In Malmö, for example, you are only allowed to light fires in tiled chimneys (kakelugnar), open fireplaces or woodburners between October 1st and March 31st. Some municipalities – Malmö included – also recommend lighting a fire no more than twice a week, for a maximum of four hours at a time.

Anna Nordkvist, a chimneysweep in Västerås, prepares to swing a chimney brush into a chimney. Photo: Per Groth/TT/Scanpix

Stockholm and Gothenburg have no rules on what time of year you are allowed to light a fire, or how often, but all three city councils underline the importance of considering your neighbours and only lighting a fire on days where it is windy enough for the smoke produced to be sufficiently dispersed.

If you live in another area, try searching for elda inomhus, plus the name of your local municipality, to find out the rules where you live.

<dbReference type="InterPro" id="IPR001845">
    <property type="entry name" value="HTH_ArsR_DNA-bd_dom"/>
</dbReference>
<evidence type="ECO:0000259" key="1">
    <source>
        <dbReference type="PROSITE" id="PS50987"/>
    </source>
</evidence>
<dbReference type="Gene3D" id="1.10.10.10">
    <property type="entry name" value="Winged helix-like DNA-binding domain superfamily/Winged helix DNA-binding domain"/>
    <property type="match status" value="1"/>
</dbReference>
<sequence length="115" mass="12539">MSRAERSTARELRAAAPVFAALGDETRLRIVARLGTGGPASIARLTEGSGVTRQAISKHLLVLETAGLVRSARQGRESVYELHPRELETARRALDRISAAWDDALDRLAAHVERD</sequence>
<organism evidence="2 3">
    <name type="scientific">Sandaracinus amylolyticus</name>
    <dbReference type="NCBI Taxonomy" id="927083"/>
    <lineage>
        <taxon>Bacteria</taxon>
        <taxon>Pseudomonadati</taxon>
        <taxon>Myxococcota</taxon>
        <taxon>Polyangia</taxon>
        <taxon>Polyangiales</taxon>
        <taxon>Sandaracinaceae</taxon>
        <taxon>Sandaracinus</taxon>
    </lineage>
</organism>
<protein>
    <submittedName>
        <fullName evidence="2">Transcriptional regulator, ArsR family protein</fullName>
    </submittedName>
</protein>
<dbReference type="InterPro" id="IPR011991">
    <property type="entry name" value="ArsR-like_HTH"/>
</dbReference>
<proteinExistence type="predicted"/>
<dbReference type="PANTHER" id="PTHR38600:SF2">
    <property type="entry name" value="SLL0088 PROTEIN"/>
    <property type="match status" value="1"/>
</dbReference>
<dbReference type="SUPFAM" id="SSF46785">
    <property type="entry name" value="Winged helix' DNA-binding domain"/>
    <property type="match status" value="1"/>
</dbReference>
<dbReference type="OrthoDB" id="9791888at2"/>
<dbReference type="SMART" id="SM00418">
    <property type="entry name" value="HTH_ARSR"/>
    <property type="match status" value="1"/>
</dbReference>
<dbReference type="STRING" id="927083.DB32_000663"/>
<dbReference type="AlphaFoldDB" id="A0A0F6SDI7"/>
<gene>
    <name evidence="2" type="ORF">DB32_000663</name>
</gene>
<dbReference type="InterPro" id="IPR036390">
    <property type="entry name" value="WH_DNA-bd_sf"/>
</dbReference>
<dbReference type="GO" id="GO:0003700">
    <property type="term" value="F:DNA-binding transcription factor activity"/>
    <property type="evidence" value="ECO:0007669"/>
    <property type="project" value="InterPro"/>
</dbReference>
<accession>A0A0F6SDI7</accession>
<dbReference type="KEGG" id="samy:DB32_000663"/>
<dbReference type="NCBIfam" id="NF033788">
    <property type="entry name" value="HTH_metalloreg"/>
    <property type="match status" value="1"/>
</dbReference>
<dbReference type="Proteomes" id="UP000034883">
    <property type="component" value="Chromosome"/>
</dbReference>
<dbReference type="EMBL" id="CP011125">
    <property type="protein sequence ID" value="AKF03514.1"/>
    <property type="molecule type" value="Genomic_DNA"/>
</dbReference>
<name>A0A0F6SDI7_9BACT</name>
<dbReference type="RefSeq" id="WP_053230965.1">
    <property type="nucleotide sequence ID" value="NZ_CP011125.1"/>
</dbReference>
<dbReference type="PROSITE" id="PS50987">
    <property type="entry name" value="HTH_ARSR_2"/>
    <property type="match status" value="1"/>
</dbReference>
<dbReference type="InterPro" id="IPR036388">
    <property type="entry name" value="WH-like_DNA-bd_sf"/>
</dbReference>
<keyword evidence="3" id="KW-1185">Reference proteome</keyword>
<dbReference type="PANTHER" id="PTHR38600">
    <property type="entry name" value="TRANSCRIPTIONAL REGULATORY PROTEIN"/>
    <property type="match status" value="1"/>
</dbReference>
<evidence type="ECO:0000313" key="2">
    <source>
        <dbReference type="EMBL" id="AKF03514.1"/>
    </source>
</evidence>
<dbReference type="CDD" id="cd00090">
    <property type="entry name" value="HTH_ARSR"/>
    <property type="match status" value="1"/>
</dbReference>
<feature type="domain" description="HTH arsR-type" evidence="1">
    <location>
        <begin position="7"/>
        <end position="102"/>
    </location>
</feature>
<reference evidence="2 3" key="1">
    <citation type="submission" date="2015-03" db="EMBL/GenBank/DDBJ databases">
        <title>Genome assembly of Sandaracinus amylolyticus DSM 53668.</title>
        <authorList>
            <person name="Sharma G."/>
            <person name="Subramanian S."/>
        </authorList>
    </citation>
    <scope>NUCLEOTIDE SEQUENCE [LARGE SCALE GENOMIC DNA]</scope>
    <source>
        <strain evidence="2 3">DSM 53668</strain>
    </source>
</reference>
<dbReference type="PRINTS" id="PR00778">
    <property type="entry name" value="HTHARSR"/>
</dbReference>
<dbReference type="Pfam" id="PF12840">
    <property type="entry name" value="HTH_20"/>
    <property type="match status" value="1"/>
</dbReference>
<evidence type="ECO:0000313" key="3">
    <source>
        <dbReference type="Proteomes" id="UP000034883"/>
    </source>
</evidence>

If you burn wood in a way that causes irritation to your neighbours, they have the right to complain to the local council’s environmental department, who have the power to issue you with a ban on using your fireplace.

How often should I clean my chimney?

Depending on whether you live in a house or apartment, you may be responsible for organising chimney-sweeping yourself, or this might be the responsibility of the owner of your building.

Usually, if your fireplace or wood burner is not your primary source of heating and you only use it occasionally, your chimney won’t need to be swept more than once every three years.

If you’re not sure when your chimney was last swept (either because you don’t use it very often or because you recently moved into your property), try contacting your local council or searching for sotare (chimney sweep) or sotning (chimney-sweeping), plus the area where you live for advice. Most councils have a list over the properties in their area with chimneys and when they were last cleaned, or they will refer you to their approved contractors who should be able to help you.